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In a work published in Environmental Pollution, researchers from iRCM's LDG laboratory explored the effects of exposure to two bisphenol A substitutes, BADGE and BPAF, on murine germ cells, and more specifically on oocytes and their precursors. Their results show that oxidative damage caused by the substitutes has important consequences on oocyte quality.
Over the past few decades, the medical community has observed a significant rise in female reproductive disorders, for which exposure to the numerous pollutants present in the environment appears to be a common denominator. Bisphenol A (BPA), a compound widely used in plastics manufacturing, stands out among those pollutants. It was the first to be shown to alter oogenesis and lead to the formation of oocytes with an abnormal number of chromosomes (aneuploidy), in turn responsible for numerous miscarriages and fertility disorders. Although the mechanisms driving its deleteriousness remain mysterious, these observations have led to BPA use restrictions in many countries. However, those restrictions have led to the use of BPA substitutes—for which possible oocyte-toxic effects have not yet been characterized.
Aiming to bring light to the subject the researchers at the Laboratory of Development of the Gonads (LDG; iRCM) decided to evaluate bisphenol A diglycidyl ether (BADGE) and bisphenol AF (BPAF). Both are used as bisphenol A substitutes but may present reproductive health worries of their own. In its study performed in a mouse model and published in Environmental Pollution, the team showed that fetal exposure to environmental concentrations of BADGE or BPAF caused oocyte defects in mature mice comparable to those provoked by fetal BPA exposure.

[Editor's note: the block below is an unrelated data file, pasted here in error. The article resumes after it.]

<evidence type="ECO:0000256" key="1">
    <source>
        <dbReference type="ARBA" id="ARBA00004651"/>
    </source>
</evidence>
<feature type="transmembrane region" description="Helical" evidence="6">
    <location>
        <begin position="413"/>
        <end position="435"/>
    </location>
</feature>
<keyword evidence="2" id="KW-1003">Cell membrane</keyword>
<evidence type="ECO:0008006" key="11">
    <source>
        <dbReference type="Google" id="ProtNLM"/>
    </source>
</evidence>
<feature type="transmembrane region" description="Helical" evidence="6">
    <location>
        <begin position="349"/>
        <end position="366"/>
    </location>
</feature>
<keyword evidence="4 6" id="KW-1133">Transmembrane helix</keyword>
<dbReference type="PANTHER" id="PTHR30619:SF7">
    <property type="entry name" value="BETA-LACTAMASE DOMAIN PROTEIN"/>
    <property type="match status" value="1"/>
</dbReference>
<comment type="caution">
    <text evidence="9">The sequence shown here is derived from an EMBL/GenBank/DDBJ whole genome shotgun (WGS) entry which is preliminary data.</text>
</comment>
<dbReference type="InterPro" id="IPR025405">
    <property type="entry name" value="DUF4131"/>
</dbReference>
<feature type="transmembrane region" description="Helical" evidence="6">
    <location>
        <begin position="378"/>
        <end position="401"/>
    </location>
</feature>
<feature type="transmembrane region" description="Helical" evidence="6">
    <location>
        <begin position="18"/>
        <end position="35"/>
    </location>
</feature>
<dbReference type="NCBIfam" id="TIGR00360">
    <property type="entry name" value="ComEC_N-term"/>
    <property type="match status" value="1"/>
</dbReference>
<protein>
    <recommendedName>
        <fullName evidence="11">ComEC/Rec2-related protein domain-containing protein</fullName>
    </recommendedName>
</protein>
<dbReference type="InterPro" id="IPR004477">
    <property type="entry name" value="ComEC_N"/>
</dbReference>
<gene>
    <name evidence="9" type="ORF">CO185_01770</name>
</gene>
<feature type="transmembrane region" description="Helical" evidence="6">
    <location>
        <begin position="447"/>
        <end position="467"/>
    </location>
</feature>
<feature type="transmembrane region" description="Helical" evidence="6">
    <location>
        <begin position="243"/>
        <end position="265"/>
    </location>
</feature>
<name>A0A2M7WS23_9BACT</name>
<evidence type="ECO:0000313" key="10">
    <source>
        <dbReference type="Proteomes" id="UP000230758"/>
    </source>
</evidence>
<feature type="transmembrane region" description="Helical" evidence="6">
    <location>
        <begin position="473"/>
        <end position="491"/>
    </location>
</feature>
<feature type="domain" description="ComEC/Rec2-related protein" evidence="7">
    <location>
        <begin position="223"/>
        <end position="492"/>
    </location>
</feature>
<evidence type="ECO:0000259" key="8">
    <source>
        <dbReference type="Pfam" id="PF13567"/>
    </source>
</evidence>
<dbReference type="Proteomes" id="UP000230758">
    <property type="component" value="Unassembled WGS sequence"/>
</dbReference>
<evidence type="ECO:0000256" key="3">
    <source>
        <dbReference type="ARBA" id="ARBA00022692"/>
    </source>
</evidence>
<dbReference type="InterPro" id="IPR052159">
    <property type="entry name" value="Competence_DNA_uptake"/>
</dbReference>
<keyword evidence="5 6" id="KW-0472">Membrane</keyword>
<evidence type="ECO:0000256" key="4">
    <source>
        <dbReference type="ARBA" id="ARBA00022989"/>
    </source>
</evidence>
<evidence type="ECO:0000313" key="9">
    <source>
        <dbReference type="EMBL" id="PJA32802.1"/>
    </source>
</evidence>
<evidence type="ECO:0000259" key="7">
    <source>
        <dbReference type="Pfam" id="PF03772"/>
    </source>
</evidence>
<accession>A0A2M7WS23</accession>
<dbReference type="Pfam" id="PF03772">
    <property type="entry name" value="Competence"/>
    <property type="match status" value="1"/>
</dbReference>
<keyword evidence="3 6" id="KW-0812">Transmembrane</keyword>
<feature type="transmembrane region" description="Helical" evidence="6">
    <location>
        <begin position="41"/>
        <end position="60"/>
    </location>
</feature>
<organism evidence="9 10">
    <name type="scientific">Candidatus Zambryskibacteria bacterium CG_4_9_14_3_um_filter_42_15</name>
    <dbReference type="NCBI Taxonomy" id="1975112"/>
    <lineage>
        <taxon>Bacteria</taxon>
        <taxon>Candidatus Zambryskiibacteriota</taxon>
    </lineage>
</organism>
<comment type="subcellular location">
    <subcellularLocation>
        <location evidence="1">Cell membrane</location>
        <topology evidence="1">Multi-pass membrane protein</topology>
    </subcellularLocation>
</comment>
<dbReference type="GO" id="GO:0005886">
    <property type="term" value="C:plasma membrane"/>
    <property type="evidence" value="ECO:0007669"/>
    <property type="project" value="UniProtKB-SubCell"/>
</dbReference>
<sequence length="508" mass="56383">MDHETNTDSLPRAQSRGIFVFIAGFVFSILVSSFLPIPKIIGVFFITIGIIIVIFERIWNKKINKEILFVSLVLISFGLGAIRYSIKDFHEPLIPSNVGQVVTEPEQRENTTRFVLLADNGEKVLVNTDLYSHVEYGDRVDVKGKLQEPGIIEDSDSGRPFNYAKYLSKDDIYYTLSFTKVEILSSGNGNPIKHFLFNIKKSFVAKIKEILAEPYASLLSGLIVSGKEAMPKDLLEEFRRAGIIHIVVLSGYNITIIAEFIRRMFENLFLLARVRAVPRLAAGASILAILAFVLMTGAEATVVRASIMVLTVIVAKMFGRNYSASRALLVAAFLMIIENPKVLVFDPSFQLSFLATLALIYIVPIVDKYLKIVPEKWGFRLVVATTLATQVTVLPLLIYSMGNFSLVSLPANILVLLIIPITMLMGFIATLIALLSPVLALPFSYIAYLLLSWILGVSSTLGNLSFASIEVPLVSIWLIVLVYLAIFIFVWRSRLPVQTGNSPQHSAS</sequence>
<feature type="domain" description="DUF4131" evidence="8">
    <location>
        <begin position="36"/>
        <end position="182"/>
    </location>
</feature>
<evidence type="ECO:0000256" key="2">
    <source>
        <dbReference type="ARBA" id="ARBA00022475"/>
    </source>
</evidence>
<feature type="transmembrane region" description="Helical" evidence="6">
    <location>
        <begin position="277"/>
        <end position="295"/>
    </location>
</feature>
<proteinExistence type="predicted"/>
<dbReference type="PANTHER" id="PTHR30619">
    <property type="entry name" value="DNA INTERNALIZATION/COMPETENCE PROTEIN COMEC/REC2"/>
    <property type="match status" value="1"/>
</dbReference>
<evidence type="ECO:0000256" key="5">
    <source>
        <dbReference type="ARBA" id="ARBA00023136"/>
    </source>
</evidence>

Via genetic and chemical models, the team was able to propose that the deleterious effects of bisphenols on mature oocytes results from their ability to induce oxidative lesions on DNA at a key step in germinal cell differentiation during the fetal period. Such lesions may alter the initiation of meiosis, that is, the process resulting in the production of the female (ovum) and male (spermatozoon) gametes. These disturbances may lead ultimately to errors in chromosome segregation during the metaphase of meiosis, and that faulty segregation to oocyte aneuploidy.
This study by the LDG team shows that not only BPA but also its substitutes can alter oocyte quality, as may numerous other oxidizing pollutants.
Foetal exposure to the bisphenols BADGE and BPAF impairs meiosis through DNA oxidation in mouse ovaries | Environmental Pollution
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